[edit on 17-8-2006 by HarlemHottie]

[edit on 17-8-2006 by HarlemHottie]



posted on Aug, 17 2006 @ 01:01 AM
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Originally posted by HarlemHottie
Amadou Diallo was shot over 40 times, for reaching for his wallet, and those cops were acquitted? How can you possibly explain that?


Errm... who knows, the jury was racist, legal system doesn't work? I don't know. I do know though that if a white man had been acquitted for the "murder" of a black woman there would likely be racial accusations thrown around by prominent "black community leaders." However when OJ was acquitted, its either great, good for him, or gee the legal system is broke, it was not (rightly so) "oh look the racist jury let him go", c’mon I see how it is.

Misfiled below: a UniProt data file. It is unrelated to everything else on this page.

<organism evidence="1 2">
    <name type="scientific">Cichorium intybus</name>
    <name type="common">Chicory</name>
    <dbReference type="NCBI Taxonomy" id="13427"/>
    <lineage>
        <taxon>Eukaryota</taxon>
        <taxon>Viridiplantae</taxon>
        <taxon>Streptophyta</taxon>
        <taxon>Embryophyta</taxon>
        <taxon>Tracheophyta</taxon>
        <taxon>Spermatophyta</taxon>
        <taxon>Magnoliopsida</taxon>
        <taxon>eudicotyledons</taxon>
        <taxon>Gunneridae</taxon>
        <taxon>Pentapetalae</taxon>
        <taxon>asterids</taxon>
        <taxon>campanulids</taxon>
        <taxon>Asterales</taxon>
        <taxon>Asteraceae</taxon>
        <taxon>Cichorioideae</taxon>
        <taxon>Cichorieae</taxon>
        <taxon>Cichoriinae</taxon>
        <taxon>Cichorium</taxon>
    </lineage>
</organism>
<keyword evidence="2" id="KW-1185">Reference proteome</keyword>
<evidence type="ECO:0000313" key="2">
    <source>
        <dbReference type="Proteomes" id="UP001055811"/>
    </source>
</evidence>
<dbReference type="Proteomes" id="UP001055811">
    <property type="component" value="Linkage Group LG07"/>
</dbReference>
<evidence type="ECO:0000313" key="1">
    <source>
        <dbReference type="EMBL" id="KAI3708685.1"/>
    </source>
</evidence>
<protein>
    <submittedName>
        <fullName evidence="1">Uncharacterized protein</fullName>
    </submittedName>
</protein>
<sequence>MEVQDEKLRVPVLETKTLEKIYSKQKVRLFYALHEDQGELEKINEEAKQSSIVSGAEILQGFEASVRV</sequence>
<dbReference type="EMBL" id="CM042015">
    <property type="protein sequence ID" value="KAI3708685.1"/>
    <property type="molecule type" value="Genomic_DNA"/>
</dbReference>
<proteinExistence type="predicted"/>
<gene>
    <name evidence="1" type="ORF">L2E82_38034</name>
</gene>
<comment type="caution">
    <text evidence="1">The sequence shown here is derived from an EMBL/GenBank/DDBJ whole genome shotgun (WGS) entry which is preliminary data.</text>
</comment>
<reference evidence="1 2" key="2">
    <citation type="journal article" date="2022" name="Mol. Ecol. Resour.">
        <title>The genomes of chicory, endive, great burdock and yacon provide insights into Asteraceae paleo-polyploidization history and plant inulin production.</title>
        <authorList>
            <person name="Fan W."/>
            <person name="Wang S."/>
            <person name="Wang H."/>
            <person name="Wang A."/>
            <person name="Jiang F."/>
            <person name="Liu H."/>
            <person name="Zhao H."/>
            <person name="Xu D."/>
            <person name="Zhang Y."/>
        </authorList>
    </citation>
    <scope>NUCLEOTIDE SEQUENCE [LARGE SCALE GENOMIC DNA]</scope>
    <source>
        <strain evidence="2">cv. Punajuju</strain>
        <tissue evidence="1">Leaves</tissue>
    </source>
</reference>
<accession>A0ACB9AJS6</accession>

posted on Aug, 17 2006 @ 01:05 AM
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Originally posted by WestPoint23
However when OJ was acquitted, its either great, good for him, or gee the legal system is broke, it was not (rightly so) "oh look the racist jury let him go", c’mon I see how it is.


Oh boy, here we go with OJ...

Personally, I've always believed that one was a matter of class, not race.



posted on Aug, 17 2006 @ 01:08 AM
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This thread is very good for a lot of reasons. It has gotten people to think about race and race-relations on a deeper context despite the positions we take. It does not matter about personality issues when discussing these matters; we are all conscious about the depth of the subject matter at stake.